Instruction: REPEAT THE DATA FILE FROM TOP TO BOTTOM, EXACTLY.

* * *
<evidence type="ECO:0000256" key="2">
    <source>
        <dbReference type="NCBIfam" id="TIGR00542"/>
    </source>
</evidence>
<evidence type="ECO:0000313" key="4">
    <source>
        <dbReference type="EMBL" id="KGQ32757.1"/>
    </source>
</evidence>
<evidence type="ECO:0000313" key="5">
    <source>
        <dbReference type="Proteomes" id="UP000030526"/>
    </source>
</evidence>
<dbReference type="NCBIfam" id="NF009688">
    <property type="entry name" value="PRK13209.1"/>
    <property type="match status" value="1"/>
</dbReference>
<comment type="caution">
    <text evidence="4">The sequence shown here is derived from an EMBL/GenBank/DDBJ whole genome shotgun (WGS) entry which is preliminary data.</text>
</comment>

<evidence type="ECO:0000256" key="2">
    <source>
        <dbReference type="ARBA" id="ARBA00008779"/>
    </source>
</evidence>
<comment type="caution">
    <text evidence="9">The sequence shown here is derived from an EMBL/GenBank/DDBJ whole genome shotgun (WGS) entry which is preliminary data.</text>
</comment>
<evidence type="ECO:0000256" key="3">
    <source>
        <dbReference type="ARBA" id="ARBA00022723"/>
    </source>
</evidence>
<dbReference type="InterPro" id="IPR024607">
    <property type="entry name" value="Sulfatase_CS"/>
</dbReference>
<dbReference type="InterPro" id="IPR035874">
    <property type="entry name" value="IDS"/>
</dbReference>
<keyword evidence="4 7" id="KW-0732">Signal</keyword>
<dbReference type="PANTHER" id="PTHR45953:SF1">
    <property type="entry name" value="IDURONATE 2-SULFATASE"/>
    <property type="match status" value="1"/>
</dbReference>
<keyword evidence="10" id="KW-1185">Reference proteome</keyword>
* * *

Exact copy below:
<evidence type="ECO:0000256" key="2">
    <source>
        <dbReference type="NCBIfam" id="TIGR00542"/>
    </source>
</evidence>
<evidence type="ECO:0000313" key="4">
    <source>
        <dbReference type="EMBL" id="KGQ32757.1"/>
    </source>
</evidence>
<evidence type="ECO:0000313" key="5">
    <source>
        <dbReference type="Proteomes" id="UP000030526"/>
    </source>
</evidence>
<dbReference type="NCBIfam" id="NF009688">
    <property type="entry name" value="PRK13209.1"/>
    <property type="match status" value="1"/>
</dbReference>
<comment type="caution">
    <text evidence="4">The sequence shown here is derived from an EMBL/GenBank/DDBJ whole genome shotgun (WGS) entry which is preliminary data.</text>
</comment>

<evidence type="ECO:0000256" key="2">
    <source>
        <dbReference type="ARBA" id="ARBA00008779"/>
    </source>
</evidence>
<comment type="caution">
    <text evidence="9">The sequence shown here is derived from an EMBL/GenBank/DDBJ whole genome shotgun (WGS) entry which is preliminary data.</text>
</comment>
<evidence type="ECO:0000256" key="3">
    <source>
        <dbReference type="ARBA" id="ARBA00022723"/>
    </source>
</evidence>
<dbReference type="InterPro" id="IPR024607">
    <property type="entry name" value="Sulfatase_CS"/>
</dbReference>
<dbReference type="InterPro" id="IPR035874">
    <property type="entry name" value="IDS"/>
</dbReference>
<keyword evidence="4 7" id="KW-0732">Signal</keyword>
<dbReference type="PANTHER" id="PTHR45953:SF1">
    <property type="entry name" value="IDURONATE 2-SULFATASE"/>
    <property type="match status" value="1"/>
</dbReference>
<keyword evidence="10" id="KW-1185">Reference proteome</keyword>